Kurt Vonnegut: Creative Writing 101

Kurt Vonnegut: Creative Writing 101

 

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“Kurt Vonnegut created some of the most outrageously memorable novels of our time, such as Cat’s Cradle, Breakfast Of Champions, and Slaughterhouse Five. His work is a mesh of contradictions: both science fiction and literary, dark and funny, classic and counter-culture, warm-blooded and very cool. And it’s all completely unique.”

With his customary wisdom and wit, Vonnegut put forth 8 basics of what he calls Creative Writing 101:

  1. Use the time of a total stranger in such a way that he or she will not feel the time was wasted.
  2. Give the reader at least one character he or she can root for.
  3. Every character should want something, even if it is only a glass of water.
  4. Every sentence must do one of two things—reveal character or advance the action.
  5. Start as close to the end as possible.
  6. Be a sadist. No matter how sweet and innocent your leading characters, make awful things happen to them—in order that the reader may see what they are made of.
  7. Write to please just one person. If you open a window and make love to the world, so to speak, your story will get pneumonia.
  8. Give your readers as much information as possible as soon as possible. To heck with suspense. Readers should have such complete understanding of what is going on, where and why, that they could finish the story themselves, should cockroaches eat the last few pages.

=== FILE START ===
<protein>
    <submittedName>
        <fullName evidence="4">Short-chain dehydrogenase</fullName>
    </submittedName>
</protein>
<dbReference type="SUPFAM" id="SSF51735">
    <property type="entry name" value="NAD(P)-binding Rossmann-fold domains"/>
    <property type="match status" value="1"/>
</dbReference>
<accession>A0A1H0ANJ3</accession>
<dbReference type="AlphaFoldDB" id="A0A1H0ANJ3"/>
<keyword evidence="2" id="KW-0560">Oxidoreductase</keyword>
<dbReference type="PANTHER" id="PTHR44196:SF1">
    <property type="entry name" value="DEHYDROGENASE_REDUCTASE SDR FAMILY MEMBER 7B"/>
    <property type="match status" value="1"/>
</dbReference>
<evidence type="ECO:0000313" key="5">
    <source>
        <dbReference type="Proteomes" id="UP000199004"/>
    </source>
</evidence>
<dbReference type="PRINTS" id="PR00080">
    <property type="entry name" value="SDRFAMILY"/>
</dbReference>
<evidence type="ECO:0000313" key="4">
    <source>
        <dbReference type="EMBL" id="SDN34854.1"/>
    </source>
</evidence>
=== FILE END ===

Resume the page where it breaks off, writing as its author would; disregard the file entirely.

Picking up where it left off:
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Agents. Qualified literary gatekeepers?

agent

A few years ago, Samuel Moffie submitted The Perfect Martini to 100 literary agents. Actually, he submitted 90% of the first twenty pages of Kurt Vonnegut’s Breakfast of Champions disguised as The Perfect Martini. Any guesses on his success rate? 100 out of 100, right? No. Only one agent responded positively, but that’s because the agent recognized the original author. 99 agents declined. Just to be clear, yes, the critically acclaimed, award-winning, nationally revered Kurt Vonnegut. Rejected.

Agents are concerned with commercial viability, that’s first and foremost. Period. Literary quality is a secondary bonus, if present. Now, if Vonnegut wrote a novel where a dominant vampire becomes master to a naive, submissive, shape-shifting werewolf, I’m sure he would have fared better.

Here’s the point. Why spend months, or even years, writing and submitting queries to agents who are clearly looking the other way? If they passed on Kurt Vonnegut, what chance do you have?

Agent, defined: 1. a person who acts on behalf of another, in particular. Do agents really represent authors (unknown or established) or do they represent their own financial interests and those of Big Publishers? In terms of quality, perhaps the guards are sleeping at the gates. 2. a person or thing that takes an active role or produces a specified effect. Be that person, be your own agent of change. You, not someone else. You, the person that isn’t so concerned with profit. You, the person that cares about the future of literature, not the 15% commission.

During the course of one year, I queried over 300 agents, followed all their silly and varied submission requirements, I know, no attachments, got it, waited to hear back for weeks sometimes, other times, didn’t hear back at all, even with partial or full manuscript requests, read all their canned responses, I’m not taking on new authors at this time, the work doesn’t fit with my list. Blah, blah, blah.

Query tip: don’t send any more. Take your work straight to the reader.

Within one month, I built a platform, designed my cover, formatted my ebook, published, promoted, marketed, and advertised.

Made sales.

Your turn.